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If I am about to send out an email campaign, "25% off storewide for 7 days!", is this creating a bad user experience for customers who have just made a purchase within the last few days?

Are there any human behaviour studies that state that recent customers should be excluded from upcoming marketing OR is the rule that all customers should be included?

I'm concerned more with the experience of the customers than sending out as much marketing material as possible.

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In my mind this isn't really a UX question, more along the lines of marketing. I'll wait to see what the others have to say though. –  AndroidHustle May 16 '12 at 10:31
    
You're about to send a newsletter even if you call it campaign or special offer or what not. Question is if your users opted in to receive newsletters. If yes, you can at least legally send them and they might not be upset. If they never signed up for a newsletter... you know what I am about to say. I also thinks it's not really a UX question. –  greenforest May 16 '12 at 10:38
    
Thanks for the input, I understand that it's one of those quetsions on the cusp between Marketing and UX. –  rlsaj May 16 '12 at 11:31
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I can see why this question can seem more like marketing - but only because it's probably the marketing dept that manages the email campaign, but really this is about the customer experience which is entirely relevant to the bigger picture of user experience. If you consider the customer journey map - then email contact after engagement at a digital touchpoint is all still part of that journey. –  Roger Attrill May 16 '12 at 13:58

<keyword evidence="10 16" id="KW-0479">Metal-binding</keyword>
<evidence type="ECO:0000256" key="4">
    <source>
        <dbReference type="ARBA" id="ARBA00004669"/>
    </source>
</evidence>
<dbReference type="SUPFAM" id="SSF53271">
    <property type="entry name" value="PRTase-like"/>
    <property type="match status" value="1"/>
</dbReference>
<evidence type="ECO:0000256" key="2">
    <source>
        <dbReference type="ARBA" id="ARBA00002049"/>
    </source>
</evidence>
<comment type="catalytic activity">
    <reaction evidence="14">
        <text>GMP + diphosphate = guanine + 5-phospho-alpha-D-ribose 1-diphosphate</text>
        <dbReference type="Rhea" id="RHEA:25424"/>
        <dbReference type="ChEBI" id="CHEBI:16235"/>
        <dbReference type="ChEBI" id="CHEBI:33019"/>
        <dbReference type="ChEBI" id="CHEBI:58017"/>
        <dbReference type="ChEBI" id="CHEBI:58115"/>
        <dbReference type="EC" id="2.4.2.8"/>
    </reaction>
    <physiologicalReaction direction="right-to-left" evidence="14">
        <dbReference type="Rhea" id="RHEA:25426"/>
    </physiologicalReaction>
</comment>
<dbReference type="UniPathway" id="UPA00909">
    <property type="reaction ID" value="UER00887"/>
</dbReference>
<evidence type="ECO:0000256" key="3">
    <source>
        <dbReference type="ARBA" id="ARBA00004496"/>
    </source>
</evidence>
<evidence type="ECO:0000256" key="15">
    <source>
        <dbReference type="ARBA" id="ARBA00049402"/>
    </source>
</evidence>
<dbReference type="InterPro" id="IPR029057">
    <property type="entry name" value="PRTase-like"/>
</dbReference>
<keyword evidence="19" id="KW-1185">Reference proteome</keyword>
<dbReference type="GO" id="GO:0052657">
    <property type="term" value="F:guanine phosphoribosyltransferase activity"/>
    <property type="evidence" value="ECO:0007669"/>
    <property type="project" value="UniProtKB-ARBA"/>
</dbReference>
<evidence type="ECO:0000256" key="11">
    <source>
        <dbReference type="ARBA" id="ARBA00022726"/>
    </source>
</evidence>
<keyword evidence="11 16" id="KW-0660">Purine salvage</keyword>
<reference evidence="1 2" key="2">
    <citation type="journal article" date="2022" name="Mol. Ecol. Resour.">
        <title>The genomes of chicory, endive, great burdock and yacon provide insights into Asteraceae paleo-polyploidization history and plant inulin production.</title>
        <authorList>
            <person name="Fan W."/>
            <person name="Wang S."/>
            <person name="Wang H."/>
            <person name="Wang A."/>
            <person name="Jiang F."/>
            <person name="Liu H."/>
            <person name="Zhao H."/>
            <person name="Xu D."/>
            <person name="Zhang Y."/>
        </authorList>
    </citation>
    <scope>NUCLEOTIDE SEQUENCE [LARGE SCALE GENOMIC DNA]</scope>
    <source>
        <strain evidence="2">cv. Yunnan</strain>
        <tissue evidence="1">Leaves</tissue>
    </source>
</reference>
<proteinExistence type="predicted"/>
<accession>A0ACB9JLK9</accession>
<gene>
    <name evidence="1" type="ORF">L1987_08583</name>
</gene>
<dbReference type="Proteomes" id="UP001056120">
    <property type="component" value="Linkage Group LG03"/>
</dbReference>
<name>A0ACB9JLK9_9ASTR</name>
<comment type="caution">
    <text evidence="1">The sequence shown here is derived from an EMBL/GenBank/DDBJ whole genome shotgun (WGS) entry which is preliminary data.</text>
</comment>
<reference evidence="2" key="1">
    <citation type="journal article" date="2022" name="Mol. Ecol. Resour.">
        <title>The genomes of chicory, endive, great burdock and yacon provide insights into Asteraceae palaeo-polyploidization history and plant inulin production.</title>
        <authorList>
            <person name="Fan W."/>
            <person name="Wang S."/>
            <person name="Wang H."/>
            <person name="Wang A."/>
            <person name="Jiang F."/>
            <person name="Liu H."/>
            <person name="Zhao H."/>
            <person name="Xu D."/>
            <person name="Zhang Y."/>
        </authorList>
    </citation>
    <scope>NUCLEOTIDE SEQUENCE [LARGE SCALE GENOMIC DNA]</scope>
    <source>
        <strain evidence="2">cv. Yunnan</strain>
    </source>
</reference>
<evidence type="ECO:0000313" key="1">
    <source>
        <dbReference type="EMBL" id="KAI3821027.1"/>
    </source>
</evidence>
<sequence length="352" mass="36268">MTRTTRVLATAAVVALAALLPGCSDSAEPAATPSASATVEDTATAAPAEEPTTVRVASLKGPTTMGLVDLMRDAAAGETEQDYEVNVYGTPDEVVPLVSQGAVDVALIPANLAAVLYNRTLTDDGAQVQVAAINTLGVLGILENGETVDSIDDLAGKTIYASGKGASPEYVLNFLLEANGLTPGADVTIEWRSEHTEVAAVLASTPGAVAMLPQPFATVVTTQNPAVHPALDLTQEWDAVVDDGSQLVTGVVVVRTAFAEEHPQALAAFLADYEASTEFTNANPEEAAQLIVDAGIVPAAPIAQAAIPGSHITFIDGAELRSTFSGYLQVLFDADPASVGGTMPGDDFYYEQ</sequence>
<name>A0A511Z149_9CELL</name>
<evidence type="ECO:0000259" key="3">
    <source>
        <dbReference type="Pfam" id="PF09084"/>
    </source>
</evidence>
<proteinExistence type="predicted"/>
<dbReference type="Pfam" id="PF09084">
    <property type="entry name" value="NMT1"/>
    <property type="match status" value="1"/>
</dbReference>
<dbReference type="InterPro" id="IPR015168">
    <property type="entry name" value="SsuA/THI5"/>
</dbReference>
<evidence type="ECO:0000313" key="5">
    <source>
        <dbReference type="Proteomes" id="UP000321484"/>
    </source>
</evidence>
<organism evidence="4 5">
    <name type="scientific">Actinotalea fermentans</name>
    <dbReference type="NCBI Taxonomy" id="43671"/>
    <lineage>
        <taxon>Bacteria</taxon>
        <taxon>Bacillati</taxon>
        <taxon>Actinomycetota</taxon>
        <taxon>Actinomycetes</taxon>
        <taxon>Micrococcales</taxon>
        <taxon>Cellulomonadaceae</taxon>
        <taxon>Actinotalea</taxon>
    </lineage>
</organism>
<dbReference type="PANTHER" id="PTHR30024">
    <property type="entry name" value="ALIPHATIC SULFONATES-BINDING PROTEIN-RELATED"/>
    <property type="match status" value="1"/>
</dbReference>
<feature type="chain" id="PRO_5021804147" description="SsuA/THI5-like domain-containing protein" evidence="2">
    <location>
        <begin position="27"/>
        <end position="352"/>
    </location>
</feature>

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I added a little blurb at the end to try and make it more clearly about UX. I think this is an okay UX question, it just sounds quite marketing focused at first glance. –  Ben Brocka May 16 '12 at 14:15

3 Answers 3

up vote 4 down vote accepted

I don't think it's for the sender of the email campaign to decide whether to censor the list for people who recently purchased.

You are probably more likely to properly offend someone who finds out that their friends got an email offer and they didn't get one themselves, than you are to annoy someone who receives an offer they would have used if they'd got it a week earlier.

Customers are intelligent enough to realize the way the world works and that you cannot predict the future. It happens to most people at some time or another.

But they might have every right to feel personally victimized should they find out they have been deliberately left out! Is that surely not worse? How would you explain that to someone: 'We didn't want to upset you.' Somehow, that doesn't quite wash!

I should add that in any case, you should have a policy in place for managing customers who do contact you saying they'd just bought a product and now find it's in the sale. Some retailers have a policy that they will refund the difference if the purchase was made within 7 days or some such. Some say they will do no such thing. And then some say their policy is not to do so but as a goodwill gesture will do so on this occasion. Guess which policies ends up keeping customers returning in the long term.

If you don't have that policy set up, then do so now, before sending out the email.